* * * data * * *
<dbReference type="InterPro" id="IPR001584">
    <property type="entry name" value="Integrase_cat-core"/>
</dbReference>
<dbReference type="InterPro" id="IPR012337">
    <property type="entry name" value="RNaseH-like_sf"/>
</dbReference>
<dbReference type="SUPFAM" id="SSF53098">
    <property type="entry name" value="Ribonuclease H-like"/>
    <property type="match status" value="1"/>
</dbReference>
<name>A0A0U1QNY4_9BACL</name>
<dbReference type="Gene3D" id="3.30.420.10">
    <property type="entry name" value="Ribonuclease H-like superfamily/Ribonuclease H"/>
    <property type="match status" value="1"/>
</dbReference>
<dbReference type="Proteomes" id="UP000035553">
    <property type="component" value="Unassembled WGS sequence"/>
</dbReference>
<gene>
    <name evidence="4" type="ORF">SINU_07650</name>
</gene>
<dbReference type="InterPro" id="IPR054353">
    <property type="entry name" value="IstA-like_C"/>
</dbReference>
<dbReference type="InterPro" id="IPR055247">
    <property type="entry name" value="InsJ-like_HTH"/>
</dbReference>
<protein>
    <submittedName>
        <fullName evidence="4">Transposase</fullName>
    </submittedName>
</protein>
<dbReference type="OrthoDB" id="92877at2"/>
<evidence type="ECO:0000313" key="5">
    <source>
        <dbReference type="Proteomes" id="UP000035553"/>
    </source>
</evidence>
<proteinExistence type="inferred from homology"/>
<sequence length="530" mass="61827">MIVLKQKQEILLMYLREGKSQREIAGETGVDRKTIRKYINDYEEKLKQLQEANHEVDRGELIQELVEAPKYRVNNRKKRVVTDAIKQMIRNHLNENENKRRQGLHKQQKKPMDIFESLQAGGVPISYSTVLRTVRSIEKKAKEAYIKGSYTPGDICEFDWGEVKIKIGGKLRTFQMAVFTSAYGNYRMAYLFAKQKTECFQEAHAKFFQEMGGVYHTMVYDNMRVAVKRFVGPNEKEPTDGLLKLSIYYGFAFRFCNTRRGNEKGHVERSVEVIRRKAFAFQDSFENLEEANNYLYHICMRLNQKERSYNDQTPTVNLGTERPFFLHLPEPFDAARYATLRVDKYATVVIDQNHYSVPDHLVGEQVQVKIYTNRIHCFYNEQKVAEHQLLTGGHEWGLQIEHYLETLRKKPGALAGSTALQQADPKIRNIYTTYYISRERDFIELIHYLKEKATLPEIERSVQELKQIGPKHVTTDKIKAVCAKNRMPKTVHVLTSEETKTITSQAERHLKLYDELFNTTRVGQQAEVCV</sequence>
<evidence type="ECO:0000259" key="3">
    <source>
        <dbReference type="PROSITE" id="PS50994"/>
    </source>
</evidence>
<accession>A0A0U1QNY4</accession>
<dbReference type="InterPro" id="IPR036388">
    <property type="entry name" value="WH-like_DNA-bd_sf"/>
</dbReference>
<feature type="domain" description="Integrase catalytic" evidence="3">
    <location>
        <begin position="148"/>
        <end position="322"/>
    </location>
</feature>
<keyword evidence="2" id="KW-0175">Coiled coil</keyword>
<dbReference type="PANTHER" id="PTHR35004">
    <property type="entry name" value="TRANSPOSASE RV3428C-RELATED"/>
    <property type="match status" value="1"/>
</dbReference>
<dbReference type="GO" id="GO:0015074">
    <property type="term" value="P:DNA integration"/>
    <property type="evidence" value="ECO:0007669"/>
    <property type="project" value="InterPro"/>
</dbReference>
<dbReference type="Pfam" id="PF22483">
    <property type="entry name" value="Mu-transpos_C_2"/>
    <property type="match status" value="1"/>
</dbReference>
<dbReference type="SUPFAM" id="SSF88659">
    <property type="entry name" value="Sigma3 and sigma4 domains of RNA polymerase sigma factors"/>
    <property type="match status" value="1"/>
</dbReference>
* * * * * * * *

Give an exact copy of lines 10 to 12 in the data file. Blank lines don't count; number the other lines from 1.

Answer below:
</dbReference>
<name>A0A0U1QNY4_9BACL</name>
<dbReference type="Gene3D" id="3.30.420.10">